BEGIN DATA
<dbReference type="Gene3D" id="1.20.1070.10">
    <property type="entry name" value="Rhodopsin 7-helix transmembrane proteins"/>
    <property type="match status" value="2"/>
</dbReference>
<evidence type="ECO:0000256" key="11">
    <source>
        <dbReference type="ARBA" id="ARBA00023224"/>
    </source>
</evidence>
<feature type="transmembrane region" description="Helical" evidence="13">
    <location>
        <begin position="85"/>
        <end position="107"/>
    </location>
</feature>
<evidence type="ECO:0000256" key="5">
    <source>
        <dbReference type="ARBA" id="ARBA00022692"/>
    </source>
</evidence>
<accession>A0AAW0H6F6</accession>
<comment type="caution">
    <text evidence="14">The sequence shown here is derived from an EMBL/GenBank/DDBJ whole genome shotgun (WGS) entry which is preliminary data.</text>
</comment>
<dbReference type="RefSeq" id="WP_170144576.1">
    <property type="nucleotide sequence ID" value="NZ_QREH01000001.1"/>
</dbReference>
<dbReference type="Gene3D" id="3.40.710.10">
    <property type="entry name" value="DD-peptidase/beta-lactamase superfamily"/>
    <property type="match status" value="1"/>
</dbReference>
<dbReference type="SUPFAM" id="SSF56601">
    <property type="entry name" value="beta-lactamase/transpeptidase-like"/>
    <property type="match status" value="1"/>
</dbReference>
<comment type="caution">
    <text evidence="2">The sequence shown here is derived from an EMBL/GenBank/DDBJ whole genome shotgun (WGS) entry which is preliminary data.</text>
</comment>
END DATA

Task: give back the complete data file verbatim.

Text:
<dbReference type="Gene3D" id="1.20.1070.10">
    <property type="entry name" value="Rhodopsin 7-helix transmembrane proteins"/>
    <property type="match status" value="2"/>
</dbReference>
<evidence type="ECO:0000256" key="11">
    <source>
        <dbReference type="ARBA" id="ARBA00023224"/>
    </source>
</evidence>
<feature type="transmembrane region" description="Helical" evidence="13">
    <location>
        <begin position="85"/>
        <end position="107"/>
    </location>
</feature>
<evidence type="ECO:0000256" key="5">
    <source>
        <dbReference type="ARBA" id="ARBA00022692"/>
    </source>
</evidence>
<accession>A0AAW0H6F6</accession>
<comment type="caution">
    <text evidence="14">The sequence shown here is derived from an EMBL/GenBank/DDBJ whole genome shotgun (WGS) entry which is preliminary data.</text>
</comment>
<dbReference type="RefSeq" id="WP_170144576.1">
    <property type="nucleotide sequence ID" value="NZ_QREH01000001.1"/>
</dbReference>
<dbReference type="Gene3D" id="3.40.710.10">
    <property type="entry name" value="DD-peptidase/beta-lactamase superfamily"/>
    <property type="match status" value="1"/>
</dbReference>
<dbReference type="SUPFAM" id="SSF56601">
    <property type="entry name" value="beta-lactamase/transpeptidase-like"/>
    <property type="match status" value="1"/>
</dbReference>
<comment type="caution">
    <text evidence="2">The sequence shown here is derived from an EMBL/GenBank/DDBJ whole genome shotgun (WGS) entry which is preliminary data.</text>
</comment>